say, Sri Lankan style, that such and such a negotiator made a call
to his opposite number in the negotiating team at such and such
the media who dish out the fancy detail would also perhaps think
that they are privy to the peace process and its workings, that
they have that so called 'ringside view.'' What a load of bullocks
that view would be, if the expression be pardoned in this sanitized
world of peace karma.
All of the
above might indicate the suggestion that if the Sri Lankan peace
moves are orchestrated as they were in South Africa, that they are
also headed for success as they were in the South African instance.
But this article will not really suggest anything so sanguine --
all that can be said at the moment is that the actors hope that
the whole process would lead them in the direction of success that
finally obtained in South Africa.
The LTTE is
one 'actor' that cannot be totally sized up, and at any given moment
that makes any sort of assessment of the current peace moves difficult
-- more difficult for instance than things were in South Africa.
Also this is not South Africa.
But the similarities are eerie. A scripted performance is the demand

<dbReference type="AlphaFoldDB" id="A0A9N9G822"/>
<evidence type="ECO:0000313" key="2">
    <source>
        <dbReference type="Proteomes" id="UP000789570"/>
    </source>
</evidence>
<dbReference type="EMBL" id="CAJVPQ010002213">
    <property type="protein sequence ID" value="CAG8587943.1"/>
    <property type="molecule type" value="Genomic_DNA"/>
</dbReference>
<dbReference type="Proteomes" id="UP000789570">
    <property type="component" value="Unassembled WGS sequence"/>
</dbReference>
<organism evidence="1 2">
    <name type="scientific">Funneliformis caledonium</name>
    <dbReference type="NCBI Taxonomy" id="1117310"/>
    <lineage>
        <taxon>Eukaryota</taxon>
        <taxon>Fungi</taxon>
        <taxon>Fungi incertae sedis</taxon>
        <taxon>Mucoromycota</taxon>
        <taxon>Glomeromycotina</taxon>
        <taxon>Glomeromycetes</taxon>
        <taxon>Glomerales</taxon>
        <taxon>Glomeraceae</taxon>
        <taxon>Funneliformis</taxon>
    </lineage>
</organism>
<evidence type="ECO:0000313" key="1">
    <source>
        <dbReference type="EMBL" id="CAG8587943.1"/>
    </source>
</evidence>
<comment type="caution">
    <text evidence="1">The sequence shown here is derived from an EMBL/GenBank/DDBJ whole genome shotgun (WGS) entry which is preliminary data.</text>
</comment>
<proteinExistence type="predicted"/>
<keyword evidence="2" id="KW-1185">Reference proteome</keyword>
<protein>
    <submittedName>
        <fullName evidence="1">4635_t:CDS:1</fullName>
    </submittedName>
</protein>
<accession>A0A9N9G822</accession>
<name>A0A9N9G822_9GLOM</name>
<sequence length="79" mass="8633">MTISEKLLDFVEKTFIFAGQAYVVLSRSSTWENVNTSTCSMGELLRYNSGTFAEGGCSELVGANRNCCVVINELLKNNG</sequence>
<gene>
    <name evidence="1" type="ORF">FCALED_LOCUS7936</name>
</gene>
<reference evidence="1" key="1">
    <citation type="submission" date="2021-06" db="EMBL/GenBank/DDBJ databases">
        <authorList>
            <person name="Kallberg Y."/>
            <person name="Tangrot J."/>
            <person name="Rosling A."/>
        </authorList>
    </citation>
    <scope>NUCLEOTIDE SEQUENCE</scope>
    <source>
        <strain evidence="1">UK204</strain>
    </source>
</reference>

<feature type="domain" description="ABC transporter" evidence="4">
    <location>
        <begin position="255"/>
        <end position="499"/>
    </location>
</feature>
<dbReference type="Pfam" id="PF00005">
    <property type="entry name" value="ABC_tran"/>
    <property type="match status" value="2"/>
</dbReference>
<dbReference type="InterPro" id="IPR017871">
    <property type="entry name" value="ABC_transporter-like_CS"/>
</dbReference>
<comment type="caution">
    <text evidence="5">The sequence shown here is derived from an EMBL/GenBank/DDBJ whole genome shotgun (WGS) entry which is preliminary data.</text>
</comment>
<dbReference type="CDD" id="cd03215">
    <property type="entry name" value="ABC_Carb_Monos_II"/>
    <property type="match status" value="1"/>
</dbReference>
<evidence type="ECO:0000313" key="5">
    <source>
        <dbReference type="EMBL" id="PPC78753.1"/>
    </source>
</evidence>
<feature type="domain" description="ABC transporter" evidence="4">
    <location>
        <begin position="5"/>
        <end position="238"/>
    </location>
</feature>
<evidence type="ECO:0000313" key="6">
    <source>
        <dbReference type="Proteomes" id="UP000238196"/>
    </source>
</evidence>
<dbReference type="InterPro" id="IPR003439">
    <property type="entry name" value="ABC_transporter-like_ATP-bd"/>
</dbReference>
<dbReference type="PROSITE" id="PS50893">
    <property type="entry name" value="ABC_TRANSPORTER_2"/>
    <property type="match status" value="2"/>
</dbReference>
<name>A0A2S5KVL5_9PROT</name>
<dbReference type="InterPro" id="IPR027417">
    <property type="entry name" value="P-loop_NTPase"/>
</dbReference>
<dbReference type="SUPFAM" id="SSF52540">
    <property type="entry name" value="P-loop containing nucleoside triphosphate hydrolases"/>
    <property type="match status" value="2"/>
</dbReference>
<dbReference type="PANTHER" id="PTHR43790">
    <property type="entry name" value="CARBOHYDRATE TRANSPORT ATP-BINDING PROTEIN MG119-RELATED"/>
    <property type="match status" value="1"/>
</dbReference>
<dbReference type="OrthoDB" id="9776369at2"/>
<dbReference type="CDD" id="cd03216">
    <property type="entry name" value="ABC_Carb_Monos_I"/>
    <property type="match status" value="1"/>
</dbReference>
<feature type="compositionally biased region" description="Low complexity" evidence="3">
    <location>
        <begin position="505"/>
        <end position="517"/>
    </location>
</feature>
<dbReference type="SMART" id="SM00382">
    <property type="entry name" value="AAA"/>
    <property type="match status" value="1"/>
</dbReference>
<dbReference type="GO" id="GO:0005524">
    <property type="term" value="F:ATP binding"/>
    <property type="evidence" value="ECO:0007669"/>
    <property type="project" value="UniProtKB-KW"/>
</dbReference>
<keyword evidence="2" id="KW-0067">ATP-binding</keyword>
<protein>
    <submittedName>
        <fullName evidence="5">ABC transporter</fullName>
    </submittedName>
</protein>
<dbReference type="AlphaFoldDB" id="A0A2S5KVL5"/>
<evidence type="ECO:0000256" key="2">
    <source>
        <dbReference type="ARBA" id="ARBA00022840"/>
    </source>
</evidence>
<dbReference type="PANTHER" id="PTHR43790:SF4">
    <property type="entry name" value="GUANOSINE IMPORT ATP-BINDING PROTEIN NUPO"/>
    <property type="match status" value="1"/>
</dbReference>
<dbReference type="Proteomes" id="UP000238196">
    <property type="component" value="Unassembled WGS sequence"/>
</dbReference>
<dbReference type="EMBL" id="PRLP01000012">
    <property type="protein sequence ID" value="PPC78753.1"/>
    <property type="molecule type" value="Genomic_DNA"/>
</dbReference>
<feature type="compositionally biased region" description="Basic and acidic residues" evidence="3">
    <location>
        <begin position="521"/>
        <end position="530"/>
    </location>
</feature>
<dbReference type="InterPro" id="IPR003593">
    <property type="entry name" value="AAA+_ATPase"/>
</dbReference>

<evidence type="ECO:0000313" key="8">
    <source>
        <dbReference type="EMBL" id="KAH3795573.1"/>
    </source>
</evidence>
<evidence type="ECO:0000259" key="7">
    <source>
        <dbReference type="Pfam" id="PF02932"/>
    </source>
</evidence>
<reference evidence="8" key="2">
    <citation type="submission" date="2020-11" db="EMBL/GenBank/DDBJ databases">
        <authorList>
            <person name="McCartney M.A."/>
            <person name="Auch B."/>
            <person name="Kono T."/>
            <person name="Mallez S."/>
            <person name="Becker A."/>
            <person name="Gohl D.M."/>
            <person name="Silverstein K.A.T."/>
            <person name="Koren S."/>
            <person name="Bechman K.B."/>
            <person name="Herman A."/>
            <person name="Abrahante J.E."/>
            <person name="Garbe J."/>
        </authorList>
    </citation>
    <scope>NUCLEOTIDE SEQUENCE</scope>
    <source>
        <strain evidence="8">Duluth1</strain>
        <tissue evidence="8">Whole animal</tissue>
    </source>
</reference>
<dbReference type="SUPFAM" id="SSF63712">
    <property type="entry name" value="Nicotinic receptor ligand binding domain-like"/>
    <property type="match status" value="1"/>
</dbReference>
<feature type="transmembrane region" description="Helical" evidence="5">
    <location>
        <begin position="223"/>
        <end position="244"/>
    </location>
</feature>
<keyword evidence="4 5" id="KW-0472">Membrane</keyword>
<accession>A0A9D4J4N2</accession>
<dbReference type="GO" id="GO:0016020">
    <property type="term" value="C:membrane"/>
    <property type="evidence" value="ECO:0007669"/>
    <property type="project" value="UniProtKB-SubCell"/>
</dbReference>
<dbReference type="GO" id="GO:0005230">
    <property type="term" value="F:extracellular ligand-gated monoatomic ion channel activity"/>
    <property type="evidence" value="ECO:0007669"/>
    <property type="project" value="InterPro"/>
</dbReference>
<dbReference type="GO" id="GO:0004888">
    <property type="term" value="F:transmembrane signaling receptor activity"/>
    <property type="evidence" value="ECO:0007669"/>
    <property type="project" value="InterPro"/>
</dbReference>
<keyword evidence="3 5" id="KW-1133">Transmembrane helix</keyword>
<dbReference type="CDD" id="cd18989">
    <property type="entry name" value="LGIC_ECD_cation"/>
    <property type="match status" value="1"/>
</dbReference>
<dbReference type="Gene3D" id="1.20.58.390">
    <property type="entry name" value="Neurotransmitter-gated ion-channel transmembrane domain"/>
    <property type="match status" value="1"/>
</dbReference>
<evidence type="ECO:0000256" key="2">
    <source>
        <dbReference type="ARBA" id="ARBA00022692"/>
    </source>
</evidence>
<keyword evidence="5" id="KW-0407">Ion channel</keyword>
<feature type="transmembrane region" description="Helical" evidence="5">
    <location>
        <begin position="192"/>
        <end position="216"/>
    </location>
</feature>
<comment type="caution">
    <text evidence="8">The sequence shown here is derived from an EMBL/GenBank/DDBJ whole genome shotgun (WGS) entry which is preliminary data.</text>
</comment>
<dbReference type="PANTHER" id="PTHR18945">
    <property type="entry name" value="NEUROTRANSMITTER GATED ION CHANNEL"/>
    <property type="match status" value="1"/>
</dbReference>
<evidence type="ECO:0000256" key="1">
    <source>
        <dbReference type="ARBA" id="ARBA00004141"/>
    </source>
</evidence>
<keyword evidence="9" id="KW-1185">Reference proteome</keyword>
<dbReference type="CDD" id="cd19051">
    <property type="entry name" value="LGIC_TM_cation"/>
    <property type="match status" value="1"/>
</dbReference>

of the hour. In South Africa, apartheid had no chance against the
forces that were arraigned against it, and the only thing that remained
in the end was forging the way out for an honourable exit for a
white regime which the big powers of the world never really wanted
to see condemned and abandoned.
Wickremesinghe talks of the international safety net, he is vocalising
the hope that there are similar imperatives here. He seems to say
' as much as conditions were ready for South Africa to evolve from
a white dominated apartheid regime to a democratic regime led by
the ANC, conditions are also ready in Sri Lanka for a resolution
of the Sri Lankan conflict, with the LTTE not being abandoned by
the international community.''
In many ways
though, the safety net of the international community is for the
LTTE and not for the Sri Lankan government. In the manner that the
international players ensured that the white led government in South
Africa was not destroyed in the process of transition, but were
honourably nursed and nurtured out, (much against the wishes of
most elements in the ANC) the international safety net is here to
ensure that the LTTE is given a 'deal that is deemed appropriate.'
argument of those who do not necessarily see things in this way
is that the LTTE is always the wild card. There is merit in this
view undoubtedly, considering the whole audacious military orientation
of the LTTE and its devil may care past. But, notwithstanding all
that, it appears that the Sri Lankan conflict has entered that highly
scripted stage that it is becoming difficult if not entirely impossible
for any player to act out of script.
So let us just
say -- if the Tigers walk out of talks, even with difficulty they
may be keeping to script. But, if Moragoda walks out - make no mistake,
it is most certainly according to script...